9th October 1993

Nelson Mandela thanks Glasgow

In August 1981, Glasgow awarded the freedom of the city to Nelson Mandela, who by then had been imprisoned in South Africa for 19 years. The certificate was accepted on his behalf by the vice-president of Nigeria. In 1986, the city went on to rename St George’s Place, home of the South African Consulate in Glasgow, Nelson Mandela Place.

At the time, South Africa was ruled by a white minority under the apartheid system of racial segregation.

Mandela’s arrest

Mandela had dedicated himself to ending the system and been arrested on charges of inciting strikes and leaving the country without permission. He was imprisoned and, while in custody, tried on more serious charges, which resulted in a life sentence. He was eventually released in 1990, after 27 years in prison, following a change of leadership in the governing party. He was elected South Africa’s first president in May 1994.

However, between his release and his election, he visited Glasgow, and thanked the city for its support at a time when much of the British political establishment had been against him.

Nelson Mandela visits Glasgow

Speaking at the City Chambers, Mandela said that Glasgow would always be enjoy a distinguished place in the records of the international campaign against apartheid. “The people of Glasgow, in 1981, were the first in the world to confer on me the freedom of the city at a time when I and my comrades in the ANC were imprisoned on Robben Island serving life sentences which, in apartheid South Africa, [meant] imprisonment until death,” he said. “Whilst we were physically denied our freedom in the country of our birth, a city 6000 miles away and as renowned as Glasgow refused to accept the legitimacy of the apartheid system and declared us to be free.”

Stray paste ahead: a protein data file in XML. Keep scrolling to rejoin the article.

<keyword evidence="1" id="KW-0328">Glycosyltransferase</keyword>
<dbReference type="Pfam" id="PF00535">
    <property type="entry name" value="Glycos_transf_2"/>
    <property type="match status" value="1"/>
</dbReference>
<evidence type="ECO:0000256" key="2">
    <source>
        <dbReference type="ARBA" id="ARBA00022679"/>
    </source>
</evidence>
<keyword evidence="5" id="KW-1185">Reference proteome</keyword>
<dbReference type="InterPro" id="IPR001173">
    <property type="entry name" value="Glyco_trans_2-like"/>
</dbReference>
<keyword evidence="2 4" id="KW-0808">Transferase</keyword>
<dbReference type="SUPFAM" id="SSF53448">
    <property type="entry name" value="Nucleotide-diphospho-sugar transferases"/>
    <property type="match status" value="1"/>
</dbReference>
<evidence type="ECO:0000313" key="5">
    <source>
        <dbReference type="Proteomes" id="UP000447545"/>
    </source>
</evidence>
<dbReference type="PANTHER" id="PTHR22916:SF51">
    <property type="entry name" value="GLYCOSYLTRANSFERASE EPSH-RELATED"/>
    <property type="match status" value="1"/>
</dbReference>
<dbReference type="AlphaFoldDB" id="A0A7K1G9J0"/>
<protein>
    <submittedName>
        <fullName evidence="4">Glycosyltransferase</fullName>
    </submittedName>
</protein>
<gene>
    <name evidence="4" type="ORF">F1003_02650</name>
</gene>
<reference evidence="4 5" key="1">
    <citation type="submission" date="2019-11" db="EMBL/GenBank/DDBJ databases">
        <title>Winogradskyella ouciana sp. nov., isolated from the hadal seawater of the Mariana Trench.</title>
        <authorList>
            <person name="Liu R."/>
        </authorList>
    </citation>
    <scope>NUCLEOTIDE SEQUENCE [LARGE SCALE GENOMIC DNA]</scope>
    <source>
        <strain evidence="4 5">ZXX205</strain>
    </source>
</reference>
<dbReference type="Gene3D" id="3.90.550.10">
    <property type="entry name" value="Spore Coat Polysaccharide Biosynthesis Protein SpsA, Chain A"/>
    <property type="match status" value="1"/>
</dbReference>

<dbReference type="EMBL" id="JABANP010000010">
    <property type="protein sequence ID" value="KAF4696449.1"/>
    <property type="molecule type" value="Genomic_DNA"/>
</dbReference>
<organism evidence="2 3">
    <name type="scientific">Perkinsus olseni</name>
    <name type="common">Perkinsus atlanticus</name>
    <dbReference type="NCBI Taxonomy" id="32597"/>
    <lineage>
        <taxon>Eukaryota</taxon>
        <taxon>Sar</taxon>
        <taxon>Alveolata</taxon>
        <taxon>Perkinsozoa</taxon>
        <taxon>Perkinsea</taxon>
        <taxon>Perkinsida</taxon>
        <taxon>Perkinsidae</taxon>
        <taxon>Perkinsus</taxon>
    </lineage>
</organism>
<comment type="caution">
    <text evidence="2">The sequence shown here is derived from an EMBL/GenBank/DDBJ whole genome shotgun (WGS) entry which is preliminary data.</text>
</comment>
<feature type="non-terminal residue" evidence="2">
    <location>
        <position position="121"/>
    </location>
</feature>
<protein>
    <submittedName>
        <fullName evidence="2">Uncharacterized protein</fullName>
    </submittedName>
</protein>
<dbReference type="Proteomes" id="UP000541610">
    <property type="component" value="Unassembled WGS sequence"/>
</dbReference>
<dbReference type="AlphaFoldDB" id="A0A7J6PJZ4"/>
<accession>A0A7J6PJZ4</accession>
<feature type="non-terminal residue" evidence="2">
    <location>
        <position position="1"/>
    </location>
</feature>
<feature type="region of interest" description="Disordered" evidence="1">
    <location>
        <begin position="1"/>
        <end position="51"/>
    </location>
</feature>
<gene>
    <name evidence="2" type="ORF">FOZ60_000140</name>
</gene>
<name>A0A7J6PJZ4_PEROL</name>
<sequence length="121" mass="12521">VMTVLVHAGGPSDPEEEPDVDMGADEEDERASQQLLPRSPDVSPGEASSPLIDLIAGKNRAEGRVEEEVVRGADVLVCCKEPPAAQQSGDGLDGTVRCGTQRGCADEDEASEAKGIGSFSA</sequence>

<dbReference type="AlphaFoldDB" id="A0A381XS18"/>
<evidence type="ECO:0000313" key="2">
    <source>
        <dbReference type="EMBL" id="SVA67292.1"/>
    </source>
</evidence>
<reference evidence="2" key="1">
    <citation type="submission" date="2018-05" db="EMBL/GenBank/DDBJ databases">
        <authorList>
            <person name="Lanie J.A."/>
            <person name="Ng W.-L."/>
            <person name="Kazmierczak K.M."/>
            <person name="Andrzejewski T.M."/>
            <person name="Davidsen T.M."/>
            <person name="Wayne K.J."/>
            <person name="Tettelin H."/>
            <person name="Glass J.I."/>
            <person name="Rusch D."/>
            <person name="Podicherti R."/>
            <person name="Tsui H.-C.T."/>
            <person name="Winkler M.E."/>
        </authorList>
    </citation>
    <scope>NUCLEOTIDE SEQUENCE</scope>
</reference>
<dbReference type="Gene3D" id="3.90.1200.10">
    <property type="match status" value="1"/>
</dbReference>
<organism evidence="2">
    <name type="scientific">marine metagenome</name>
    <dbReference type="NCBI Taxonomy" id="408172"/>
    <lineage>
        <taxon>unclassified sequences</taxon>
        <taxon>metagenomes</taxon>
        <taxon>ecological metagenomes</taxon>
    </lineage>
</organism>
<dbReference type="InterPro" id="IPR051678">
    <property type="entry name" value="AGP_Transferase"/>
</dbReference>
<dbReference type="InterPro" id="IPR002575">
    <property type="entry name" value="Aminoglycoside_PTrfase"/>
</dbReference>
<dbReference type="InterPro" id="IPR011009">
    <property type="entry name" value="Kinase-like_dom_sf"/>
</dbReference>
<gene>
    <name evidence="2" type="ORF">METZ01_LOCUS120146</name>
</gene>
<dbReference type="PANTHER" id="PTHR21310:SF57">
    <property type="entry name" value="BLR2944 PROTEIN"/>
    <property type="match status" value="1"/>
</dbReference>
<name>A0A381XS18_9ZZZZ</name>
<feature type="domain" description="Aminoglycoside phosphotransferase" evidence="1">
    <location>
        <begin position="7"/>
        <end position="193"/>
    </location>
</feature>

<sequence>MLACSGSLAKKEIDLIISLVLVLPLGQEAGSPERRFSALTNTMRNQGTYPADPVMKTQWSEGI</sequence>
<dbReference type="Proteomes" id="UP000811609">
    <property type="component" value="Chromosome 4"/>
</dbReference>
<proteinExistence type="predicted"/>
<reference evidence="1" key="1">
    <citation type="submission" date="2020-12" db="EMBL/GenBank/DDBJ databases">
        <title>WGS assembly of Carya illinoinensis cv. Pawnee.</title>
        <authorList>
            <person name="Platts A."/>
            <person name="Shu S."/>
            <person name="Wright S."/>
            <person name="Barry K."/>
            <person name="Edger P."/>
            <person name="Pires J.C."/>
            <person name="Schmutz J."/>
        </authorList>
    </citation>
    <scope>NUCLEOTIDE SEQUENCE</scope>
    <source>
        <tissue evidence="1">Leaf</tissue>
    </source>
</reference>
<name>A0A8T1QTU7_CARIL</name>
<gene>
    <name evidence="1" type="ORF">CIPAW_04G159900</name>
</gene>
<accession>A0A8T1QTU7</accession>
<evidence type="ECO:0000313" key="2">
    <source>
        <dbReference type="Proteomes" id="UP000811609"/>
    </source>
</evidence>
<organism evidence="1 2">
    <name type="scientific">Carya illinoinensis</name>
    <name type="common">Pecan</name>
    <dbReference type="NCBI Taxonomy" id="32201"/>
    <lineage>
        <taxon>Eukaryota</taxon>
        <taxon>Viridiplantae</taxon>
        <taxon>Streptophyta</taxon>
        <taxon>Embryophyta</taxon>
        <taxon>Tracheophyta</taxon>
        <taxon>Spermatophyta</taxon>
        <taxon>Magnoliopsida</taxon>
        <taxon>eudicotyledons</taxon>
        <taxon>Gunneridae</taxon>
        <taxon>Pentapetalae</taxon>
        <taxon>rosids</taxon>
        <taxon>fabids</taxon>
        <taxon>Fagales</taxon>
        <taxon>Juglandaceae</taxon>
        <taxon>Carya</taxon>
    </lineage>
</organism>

Glasgow takes the lead

Although Glasgow was the first to award Mandela freeman status, it wasn’t the only one. Several other cities in the UK and beyond followed its lead. According to BBC News, as it looked back at the event on 9 October 2018, “Glasgow’s promotion of Mandela’s cause quickly led to other cities following suit and within a year [Lord Provost Michael] Kelly had launched a declaration for the release of Nelson Mandela. It went on to gain support from 2,500 mayors from 56 countries around the world.”



Other events that occured in October

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